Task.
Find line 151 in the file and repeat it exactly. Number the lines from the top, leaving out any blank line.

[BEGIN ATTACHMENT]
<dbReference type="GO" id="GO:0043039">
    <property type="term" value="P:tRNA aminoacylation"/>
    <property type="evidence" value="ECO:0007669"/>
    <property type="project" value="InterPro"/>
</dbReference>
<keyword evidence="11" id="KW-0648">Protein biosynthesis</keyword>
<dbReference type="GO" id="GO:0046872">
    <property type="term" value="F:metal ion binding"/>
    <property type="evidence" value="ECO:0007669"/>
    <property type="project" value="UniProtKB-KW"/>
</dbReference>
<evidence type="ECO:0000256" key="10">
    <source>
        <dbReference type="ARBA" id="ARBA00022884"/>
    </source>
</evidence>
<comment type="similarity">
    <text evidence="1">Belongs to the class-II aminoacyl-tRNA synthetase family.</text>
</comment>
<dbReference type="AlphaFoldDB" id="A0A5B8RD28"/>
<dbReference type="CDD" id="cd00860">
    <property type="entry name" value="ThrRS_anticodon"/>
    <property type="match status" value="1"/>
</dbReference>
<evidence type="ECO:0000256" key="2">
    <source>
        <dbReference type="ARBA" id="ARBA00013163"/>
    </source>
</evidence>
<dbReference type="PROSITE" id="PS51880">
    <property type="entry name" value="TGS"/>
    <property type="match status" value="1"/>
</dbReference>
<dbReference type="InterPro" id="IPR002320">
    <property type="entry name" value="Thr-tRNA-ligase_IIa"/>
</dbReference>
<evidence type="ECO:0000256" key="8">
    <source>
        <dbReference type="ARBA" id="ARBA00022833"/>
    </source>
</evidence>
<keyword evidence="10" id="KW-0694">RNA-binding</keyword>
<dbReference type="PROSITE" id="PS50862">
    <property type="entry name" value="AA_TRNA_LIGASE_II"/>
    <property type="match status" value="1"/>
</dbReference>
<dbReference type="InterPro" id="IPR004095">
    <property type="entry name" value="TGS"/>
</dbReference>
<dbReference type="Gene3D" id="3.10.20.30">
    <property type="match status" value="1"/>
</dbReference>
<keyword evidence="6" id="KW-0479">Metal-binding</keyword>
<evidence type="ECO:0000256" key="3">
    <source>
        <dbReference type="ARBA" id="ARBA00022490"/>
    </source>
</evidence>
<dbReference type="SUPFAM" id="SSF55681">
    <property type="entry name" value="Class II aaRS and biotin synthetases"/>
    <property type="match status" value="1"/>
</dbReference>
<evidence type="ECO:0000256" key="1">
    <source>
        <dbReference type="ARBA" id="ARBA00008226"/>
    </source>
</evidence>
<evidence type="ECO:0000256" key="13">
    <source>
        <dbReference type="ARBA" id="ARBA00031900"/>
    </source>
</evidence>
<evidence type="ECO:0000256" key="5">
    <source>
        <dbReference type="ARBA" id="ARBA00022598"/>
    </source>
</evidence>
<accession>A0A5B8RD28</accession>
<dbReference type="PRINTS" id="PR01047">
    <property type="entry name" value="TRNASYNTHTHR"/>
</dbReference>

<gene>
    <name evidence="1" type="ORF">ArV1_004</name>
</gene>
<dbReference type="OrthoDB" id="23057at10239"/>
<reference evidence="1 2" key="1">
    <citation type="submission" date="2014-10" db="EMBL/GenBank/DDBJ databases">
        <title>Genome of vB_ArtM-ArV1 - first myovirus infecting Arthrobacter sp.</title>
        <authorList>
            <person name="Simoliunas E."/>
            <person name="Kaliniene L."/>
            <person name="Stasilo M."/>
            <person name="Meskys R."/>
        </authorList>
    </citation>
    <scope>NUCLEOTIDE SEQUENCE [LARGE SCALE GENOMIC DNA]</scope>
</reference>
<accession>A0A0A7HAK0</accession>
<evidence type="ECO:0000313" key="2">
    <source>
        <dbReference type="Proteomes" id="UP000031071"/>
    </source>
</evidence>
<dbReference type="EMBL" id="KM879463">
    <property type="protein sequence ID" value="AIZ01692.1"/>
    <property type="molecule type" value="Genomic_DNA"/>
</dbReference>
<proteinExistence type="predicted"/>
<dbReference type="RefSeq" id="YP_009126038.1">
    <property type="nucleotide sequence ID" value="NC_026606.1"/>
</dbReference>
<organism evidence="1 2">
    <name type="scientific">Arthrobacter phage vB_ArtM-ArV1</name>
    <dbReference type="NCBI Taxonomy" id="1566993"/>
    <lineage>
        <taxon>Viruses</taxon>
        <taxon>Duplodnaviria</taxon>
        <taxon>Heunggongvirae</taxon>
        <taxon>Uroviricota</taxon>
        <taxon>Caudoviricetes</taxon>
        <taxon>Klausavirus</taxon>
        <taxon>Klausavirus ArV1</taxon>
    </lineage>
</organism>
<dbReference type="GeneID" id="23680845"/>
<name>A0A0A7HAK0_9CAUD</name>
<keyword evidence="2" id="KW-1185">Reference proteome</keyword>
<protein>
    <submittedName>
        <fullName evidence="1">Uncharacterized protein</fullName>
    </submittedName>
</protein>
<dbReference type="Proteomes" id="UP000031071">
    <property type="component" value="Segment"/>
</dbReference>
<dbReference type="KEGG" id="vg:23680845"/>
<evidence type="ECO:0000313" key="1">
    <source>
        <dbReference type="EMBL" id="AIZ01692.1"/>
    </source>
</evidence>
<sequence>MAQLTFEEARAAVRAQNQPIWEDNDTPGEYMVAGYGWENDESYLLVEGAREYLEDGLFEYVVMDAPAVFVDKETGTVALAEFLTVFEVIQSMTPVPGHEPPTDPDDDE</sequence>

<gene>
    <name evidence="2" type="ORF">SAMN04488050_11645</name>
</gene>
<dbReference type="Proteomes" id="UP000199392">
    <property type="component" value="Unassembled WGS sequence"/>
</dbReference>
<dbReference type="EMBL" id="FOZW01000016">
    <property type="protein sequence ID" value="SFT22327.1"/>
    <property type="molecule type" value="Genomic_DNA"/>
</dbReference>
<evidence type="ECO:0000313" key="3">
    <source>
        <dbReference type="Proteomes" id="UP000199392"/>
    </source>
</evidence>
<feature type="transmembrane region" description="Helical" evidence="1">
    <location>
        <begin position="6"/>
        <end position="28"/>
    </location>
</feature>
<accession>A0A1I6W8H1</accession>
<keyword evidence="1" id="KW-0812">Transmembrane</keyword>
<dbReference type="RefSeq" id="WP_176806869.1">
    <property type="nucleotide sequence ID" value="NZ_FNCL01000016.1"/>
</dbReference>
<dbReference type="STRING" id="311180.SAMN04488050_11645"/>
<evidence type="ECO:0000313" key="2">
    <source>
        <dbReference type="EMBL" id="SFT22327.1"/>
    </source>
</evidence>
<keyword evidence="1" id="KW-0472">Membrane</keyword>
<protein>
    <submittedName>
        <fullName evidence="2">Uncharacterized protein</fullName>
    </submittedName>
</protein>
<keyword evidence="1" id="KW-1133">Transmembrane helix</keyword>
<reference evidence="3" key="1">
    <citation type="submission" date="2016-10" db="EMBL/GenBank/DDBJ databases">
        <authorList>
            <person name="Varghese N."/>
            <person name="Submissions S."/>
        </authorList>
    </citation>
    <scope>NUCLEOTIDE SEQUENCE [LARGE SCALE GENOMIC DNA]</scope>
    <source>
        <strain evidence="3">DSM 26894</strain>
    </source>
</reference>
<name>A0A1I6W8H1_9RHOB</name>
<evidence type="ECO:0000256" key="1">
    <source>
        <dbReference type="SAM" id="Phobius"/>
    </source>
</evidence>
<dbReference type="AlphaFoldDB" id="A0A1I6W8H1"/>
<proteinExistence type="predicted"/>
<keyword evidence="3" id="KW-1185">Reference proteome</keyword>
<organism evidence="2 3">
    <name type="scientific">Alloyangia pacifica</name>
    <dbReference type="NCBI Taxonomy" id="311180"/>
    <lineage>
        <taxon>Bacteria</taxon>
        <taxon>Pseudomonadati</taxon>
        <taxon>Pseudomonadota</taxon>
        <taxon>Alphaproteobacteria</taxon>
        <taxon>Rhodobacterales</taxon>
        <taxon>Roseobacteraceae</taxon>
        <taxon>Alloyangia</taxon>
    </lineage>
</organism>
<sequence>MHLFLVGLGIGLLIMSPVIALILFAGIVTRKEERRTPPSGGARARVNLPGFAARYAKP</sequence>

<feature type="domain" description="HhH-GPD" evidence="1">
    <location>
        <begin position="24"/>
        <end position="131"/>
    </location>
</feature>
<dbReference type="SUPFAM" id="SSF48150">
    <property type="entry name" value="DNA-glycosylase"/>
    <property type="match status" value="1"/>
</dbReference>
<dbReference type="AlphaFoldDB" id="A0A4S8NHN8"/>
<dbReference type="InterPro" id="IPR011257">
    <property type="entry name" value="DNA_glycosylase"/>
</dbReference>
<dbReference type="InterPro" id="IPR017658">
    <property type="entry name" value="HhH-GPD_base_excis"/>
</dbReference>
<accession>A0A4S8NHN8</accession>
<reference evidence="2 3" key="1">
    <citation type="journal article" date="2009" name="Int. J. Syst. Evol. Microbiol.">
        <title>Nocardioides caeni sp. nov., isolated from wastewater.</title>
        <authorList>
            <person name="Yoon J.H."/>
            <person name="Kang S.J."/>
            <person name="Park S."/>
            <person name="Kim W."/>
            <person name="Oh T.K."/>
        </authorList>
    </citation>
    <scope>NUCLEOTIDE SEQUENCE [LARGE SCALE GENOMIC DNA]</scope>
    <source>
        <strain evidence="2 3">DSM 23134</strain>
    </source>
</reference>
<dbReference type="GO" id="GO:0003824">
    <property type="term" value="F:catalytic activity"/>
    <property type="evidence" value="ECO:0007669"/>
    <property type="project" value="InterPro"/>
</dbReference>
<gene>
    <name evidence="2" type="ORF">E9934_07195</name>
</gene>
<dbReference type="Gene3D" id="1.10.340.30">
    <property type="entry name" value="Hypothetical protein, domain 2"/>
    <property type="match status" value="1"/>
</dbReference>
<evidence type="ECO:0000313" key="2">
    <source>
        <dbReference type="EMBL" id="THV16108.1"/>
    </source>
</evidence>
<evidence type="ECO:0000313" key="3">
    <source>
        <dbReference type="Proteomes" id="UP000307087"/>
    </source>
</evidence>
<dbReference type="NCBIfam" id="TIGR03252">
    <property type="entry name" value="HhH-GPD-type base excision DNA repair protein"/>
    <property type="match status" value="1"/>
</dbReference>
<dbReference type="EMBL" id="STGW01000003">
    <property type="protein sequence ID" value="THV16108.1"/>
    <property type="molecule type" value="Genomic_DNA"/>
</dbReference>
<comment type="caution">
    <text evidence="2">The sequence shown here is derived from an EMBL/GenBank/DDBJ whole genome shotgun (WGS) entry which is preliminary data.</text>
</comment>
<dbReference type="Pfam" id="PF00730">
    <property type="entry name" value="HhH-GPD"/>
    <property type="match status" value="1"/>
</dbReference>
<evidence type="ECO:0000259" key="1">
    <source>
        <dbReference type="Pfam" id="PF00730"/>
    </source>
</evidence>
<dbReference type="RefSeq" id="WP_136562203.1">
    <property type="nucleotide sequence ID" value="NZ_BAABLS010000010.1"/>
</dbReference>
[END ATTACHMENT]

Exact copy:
    <property type="molecule type" value="Genomic_DNA"/>